Carving Out Time for Arts Integration

By |2018-06-25T05:56:38-07:00March 21st, 2017|

Now is the time for Arts Integration. Has time, or a pacing guide, ever held you back from trying to integrate the arts? This was my main concern when I started tiptoeing into using an arts integrated approach with my students. I was able to work within our reading curriculum to incorporate the arts because that curriculum is more flexible, but not in my math class.

For math, my school district has a strict pacing guide, meaning we had a certain amount of days to teach certain skills, sometimes a skill a day, and we have a specific test to give on an almost specific date. Without matching this pacing guide, students won’t be exposed to all of the skills they need for our state testing. It seemed impossible to do an arts integrated project that would fit into this structure. With a little creativity and flexibility, I think figured it out a way.

Time for Arts Integration, Education Closet

 

Time for Arts Integration?

While I need to stick closely to my pacing guide, I have a relatively long math block. I’ve found a routine that works, and I don’t want to mess with it too much. Yet I know it’s time for arts integration using a project-based approach and giving students time to do the authentic work to help them internalize our math concepts.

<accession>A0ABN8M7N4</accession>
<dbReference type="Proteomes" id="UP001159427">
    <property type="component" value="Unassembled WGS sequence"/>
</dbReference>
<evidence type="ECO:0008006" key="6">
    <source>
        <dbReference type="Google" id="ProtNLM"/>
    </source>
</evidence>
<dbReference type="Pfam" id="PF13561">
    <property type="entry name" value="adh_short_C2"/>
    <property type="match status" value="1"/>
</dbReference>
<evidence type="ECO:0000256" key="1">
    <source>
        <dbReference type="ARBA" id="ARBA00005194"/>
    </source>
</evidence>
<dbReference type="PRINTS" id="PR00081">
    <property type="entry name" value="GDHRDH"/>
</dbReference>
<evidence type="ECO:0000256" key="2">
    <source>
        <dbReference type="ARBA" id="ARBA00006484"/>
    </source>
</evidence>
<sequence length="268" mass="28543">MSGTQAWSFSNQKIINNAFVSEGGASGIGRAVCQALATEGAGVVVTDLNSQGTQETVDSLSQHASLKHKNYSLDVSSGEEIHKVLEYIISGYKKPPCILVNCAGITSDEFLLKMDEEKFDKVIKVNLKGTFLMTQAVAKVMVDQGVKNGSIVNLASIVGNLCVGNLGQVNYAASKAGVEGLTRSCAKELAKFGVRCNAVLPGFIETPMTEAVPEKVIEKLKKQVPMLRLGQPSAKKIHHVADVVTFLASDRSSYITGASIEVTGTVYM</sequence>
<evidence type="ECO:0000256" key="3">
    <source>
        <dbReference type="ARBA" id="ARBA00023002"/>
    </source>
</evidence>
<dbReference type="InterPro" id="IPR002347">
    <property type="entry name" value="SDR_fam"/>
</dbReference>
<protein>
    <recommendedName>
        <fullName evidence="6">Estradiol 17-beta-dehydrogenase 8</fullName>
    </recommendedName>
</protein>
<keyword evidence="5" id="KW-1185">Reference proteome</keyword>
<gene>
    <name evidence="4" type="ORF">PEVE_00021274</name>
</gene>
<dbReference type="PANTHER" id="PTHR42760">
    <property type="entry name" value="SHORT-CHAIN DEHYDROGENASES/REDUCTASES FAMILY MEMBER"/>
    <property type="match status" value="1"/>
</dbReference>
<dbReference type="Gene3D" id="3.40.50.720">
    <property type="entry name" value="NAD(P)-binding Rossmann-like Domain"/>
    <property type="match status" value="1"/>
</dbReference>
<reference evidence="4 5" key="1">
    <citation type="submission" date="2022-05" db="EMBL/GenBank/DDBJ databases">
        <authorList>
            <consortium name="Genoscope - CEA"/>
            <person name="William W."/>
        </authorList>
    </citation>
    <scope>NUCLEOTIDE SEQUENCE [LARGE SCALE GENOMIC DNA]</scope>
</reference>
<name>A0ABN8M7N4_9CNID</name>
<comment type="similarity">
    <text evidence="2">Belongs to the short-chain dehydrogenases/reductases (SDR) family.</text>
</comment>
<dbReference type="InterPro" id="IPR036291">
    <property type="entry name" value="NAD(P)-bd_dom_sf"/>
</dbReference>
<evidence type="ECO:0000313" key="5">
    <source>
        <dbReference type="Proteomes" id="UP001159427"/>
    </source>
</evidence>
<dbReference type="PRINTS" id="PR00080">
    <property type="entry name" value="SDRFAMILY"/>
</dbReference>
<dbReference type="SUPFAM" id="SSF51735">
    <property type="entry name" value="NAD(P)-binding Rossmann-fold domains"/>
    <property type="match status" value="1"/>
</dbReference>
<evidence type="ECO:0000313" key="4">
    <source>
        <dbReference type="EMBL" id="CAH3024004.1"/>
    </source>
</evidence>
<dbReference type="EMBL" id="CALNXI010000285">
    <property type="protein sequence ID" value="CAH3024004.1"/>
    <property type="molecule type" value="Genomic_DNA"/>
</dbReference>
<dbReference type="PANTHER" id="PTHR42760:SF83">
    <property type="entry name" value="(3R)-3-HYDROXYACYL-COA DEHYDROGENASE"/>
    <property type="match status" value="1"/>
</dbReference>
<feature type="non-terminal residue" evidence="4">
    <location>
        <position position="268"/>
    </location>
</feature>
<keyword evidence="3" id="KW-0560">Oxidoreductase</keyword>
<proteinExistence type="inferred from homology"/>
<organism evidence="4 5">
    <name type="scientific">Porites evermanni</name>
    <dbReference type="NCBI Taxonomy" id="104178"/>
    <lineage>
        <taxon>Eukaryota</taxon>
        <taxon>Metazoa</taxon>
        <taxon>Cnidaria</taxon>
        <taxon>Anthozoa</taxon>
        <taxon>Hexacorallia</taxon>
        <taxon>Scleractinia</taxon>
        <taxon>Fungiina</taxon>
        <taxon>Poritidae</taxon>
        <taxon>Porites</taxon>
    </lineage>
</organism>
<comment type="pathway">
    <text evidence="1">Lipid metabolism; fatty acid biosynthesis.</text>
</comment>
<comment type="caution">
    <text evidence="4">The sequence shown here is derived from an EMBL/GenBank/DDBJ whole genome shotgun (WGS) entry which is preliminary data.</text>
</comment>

To work within this constraint, I designed a project, and instead of devoting entire class periods to the task, we worked for a few minutes a day as we made our way towards our end goal. While it is not the ideal situation for project-based learning due to it’s guided nature, it allows us to squeeze in a project for each unit.

In order for this to be successful, selecting or designing a project or task that exactly matches your objectives is imperative. While large-scale, thematic projects are great for students to make global and overarching connections, this project needs to be concise to explicitly target the goals you have set.

The example below was completed during my unit on fractions, and I incorporated Mondrian’s Composition II in Red, Blue, and Yellow. While there are many different ways to use math with this piece of art, I designed each step of the project to lead students to a deeper understanding of fractions. Depending on the students’ interpretation of the directions, the mathematical artwork is unique, yet definitely inspired by Mondrian due to the geometric patterns, primary color choices, and the amount of each color.

3rd grade Mondrian Fractions in 10-minute increments:

  1. Day 1, at the beginning of our fractions unit:  used the Strategy See Think Wonder with Mondrian’s Composition II in Red, Blue, and Yellow. After the students had time to share out, I modified this to ask what math they See Think and Wonder is incorporated in the art. Then, we go into our typical math class.
  2. Day 2, I share background information on Piet Mondrian and I explain that we’ll be making some art, using math, that is inspired by the artwork we explored on our first day. Then, we go into our typical math lesson.